Not a stream. Allochthonous input onto the surface of a lava flow, from the edge of a forest.

Not a stream. Here we are looking at allochthonous input onto the edge of a lava flow, from the forest beyond. On this young lava flow (in the Oregon Cascades), I found substantially greater soil depth near the edge of the flow, where organic acids from decaying allochthonous organic matter had probably sped up the weathering process, as well as contributing directly to the soil. In my PhD dissertation, one subsection had "allochthonous inputs" for a title.

Vannote, R., Minshall, G., Cummins, K., Sedell, J., & Cushing, C. (1980). The River Continuum Concept Canadian Journal of Fisheries and Aquatic Sciences, 37 (1), 130-137 DOI: 10.1139/f80-017

Flooding around the world (early June edition)

Cross-posted at Highly Allochthonous

Got flood fatigue yet? Too bad, because the wet weather and the high water keeps coming. Here is a quick round up of the notable flood-related news of the week.

High water on the Mississippi River, La Crosse, Wisconsin, 21 April 2011

Front row seats for water levels above flood stage on the Mississippi River, La Crosse, Wisconsin, 21 April 2011

Mississippi River

Floodwall (with emergency height added) in Omaha, Nebraska during the record 1952 floods.

Floodwall (with emergency height added) in Omaha, Nebraska during the record 1952 floods. Will that record be broken this year? (Image from Nebraska DNR.)

Missouri River

Heavy snowpacks in the Missouri River watershed (an areally large, but volumetrically smaller contributor to the Mississippi) have led to near-record flooding that is on-going along its whole length from Montana to Missouri. It’s not getting as much media attention as the Mississippi River, but water levels may stay above flood stage for months. Right now there are heavy rains occurring in parts of the basin, with more rain in the forecast, which will only add to flood problems.

Like the Mississippi, the Missouri is heavily managed by the Corps of Engineers, which is taking some criticism for residents in affected cities. There have also been evacuations because of seepage under levees and concerns about the possibility of failure. Like all big river/developed world flood stories, this one is a complicated mix of huge volumes of water, complicated multi-purpose river management plans, and unwise historical floodplain development.

  • In Historic Flooding On Mississippi River, A Missed Opportunity To Rebuild Louisiana:
  • Flooding from heavy rain in Guizhou province, southwestern China on 6 June 2011 (photo: Xinhua)

    Flooding from heavy rain in Guizhou province, southwestern China on 6 June 2011 (photo: Xinhua)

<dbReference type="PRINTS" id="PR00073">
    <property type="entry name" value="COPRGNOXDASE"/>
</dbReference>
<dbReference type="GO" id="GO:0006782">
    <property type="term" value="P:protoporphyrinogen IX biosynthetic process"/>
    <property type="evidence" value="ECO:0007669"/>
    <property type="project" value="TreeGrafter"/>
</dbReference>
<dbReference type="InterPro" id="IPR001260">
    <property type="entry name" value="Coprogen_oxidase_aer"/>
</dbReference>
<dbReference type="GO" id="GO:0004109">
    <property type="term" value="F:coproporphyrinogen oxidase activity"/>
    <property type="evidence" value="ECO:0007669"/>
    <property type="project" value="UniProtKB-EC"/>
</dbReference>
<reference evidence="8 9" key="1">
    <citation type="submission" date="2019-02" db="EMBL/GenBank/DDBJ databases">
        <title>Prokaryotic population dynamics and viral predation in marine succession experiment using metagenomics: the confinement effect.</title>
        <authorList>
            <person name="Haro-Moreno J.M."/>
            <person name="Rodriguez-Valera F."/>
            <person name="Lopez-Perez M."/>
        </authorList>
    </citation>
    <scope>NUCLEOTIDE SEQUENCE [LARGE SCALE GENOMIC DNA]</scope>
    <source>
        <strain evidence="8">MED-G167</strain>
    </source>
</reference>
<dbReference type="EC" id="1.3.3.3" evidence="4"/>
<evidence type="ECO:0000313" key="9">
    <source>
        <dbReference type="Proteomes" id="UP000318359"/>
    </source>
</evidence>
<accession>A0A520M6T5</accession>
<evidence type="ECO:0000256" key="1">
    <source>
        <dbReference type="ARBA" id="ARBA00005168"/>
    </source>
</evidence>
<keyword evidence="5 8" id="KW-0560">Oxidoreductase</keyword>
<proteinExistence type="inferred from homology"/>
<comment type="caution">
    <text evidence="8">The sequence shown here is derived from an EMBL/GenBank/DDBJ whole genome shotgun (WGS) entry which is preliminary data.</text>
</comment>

For months, China has been stricken by its most intense drought in 60 years, but right now it’s too much, not too little, water that is the problem. Flooding since the 1st of the month has affected East China’s Jiangxi Province and 12 provinces in central and southern China, and more rain is in the forecast for many areas. Intense rains over the last few days have caused the evacuation of more than 100,000 people and killed at least 54.


    The Flood Observatory is also reporting on-going flooding in Colombia, the Philippines, Algeria, Haiti and the Dominican Republic, Canada, India, and Upstate New York/Vermont’s Lake Champlain area. In every one of these places, people are losing their homes and lives. While volcanoes and earthquakes shake things up spectacularly now and again, every single day, somewhere in the world, there’s a devastating flood going on.

    Lingering flooding along the Middle Mississippi River and tributaries

    Cross-posted at Highly Allochthonous

    NASA MODIS image of flooding along the Middle Mississippi, 20 May 2011

    Figure 1. NASA MODIS image of flooding along the Middle Mississippi, 20 May 2011.

    One week ago today (28 May 2011), I had the chance to explore the lingering flooding along the Mississippi River and its tributary Big Muddy River in southern Illinois. The area was long past its crest; it is upriver of Cairo and the Birds Point Floodway. Around Carbondale, evidence of the recent high water was still visible in all of the drainages, but the water was back well within the stream banks. Closer to the confluence with the Mississippi though, high water levels on the Mississippi were still forcing backwater flooding of the floodplain and the Big Muddy River.

    Driving and hiking along the escarpment of the LaRue-Pine Research Natural Area afforded expansive views of the flooding – and the remnant landscapes of previous millenia of river activity.

    Foreground: An abandoned channel remains as a wetland. Background: Levees and flooding along the Big Muddy River.

    Figure 2. Foreground: An abandoned channel remains as a wetland. Background: Levees and flooding along the Big Muddy River. (Click for larger version)

    Flooding along the Big Muddy River, 28 May 2011

    Figure 3. Flooding along the Big Muddy River, 28 May 2011 (Click for larger version)

    Once we descended from the hills and onto the floodplain, we were immediately greeted by floodwaters.

    Flooded bottomlands

    Figure 4. Flooded bottomland forest along the Big Muddy River.

    Driving away from the hills towards the Mississippi, our road took us along the top of the levee, giving us close up views of the effects of leveeing, levee repairs, and local wildlife.